By itself it is perpetual motion. Note that perpetual motion machines are usually described to generate excess energy, not just keep running forever. However the rules you quote only apply if there is no external influence. And your planet-sun pair isn’t running is isolation. It is embedded in space-time, and that spacetime has some additional rules. What will eventually run things down is that the motion is distorting space-time, and that distortion is radiating energy away as gravity waves. Eventually, long after the sun has gone cold and pretty much the rest of the universe along with it, the pair will have radiated all the energy away and it will stop.
Tides formed by the gravitational interactions pull rotational energy from the system and will eventually cause the motion to stop.
And the trick isn’t perpetual motion - an object moving in space essentially gets you that. The trick is perpetual motion while getting work out of the system. In the earth-sun system, that work is in the form of tidal energy (eventually radiated away as heat) which is in fact slowing the system down.
There are different types of perpetual motion. A perpetual motion machine of the third kind is one that keeps going because nothing stops it - no friction or resistance. This does not violate the laws of thermodynamics, so it is possible. A planet revolving around the star falls under this category.
But usually, the term “perpetual motion” refers to the perpetual motion machine of the first kind, which does work without any energy input. Which means you can extract energy from it without putting any into it. This does violate the laws of thermodynamics.
Normally we say “external force”, but that’s it. The earth is being acted upon by the gravitational pull of the sun, and is constantly accelerating. It’s not an example of inertia, where there would be no acceleration. Still, the orbit will eventually decay.
When I was a kid, I learned that a motor converts electrical energy to mechanical energy, and a generator converts mechanical energy to electrical energy. I had the brilliant idea to hook a motor to a generator, and presto, perpetual motion! I later learned what was wrong with this idea, and also that pretty much everyone who learns enough comes up with this thought at some point.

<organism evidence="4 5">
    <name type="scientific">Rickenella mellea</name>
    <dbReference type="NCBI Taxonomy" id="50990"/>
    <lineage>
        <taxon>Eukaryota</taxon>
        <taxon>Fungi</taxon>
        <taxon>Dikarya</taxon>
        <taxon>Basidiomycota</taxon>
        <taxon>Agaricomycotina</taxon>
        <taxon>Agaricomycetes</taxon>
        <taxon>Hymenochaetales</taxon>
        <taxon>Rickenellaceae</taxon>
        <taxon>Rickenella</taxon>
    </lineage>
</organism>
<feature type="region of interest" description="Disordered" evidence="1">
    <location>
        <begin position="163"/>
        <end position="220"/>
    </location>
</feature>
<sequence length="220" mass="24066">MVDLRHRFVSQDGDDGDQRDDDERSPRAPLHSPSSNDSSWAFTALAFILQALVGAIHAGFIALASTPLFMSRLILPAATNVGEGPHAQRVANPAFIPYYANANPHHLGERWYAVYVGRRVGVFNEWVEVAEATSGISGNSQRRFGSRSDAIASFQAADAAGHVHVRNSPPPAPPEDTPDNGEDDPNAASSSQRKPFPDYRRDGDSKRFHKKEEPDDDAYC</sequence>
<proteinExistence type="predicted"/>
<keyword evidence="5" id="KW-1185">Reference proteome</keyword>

When we were designing a solar source to test the Space Station solar array in the early 1990s someone mentioned the output of the arrays could be fed back into the lights to cut down on the power requirements. They were kidding, but the calcs are easy.
If you’re just doing it for testing purposes, sure, that could indeed be useful. Maybe it’s not enough to be practical, but it’s still something.
It’s only when you try to install such a system on the ISS that the laws of thermodynamics bite you in the butt.
Yeah, if nothing else, gravitational radiation will eventually kill an orbit… but there will almost always be something else first. Gravitational radiation is slow, especially for a weak-field situation like a typical planet orbiting a star.
Yeah, the halogen projector lamps we were using put out:
And the solar cells were 8-9% efficient.
In case anyone is interested, here is the lamp bank I designed and the very first solar panel for the ISS in 1991. The panel was pretty much priceless at that point. It is being tested in NASA Lewis’ Tank 5. I’m the guy in the one photo along with my electrical engineer. The design specs called for an insolation of .33 suns with no more than 5% variation on any solar cell. I was able to get .50 at less variation then spec.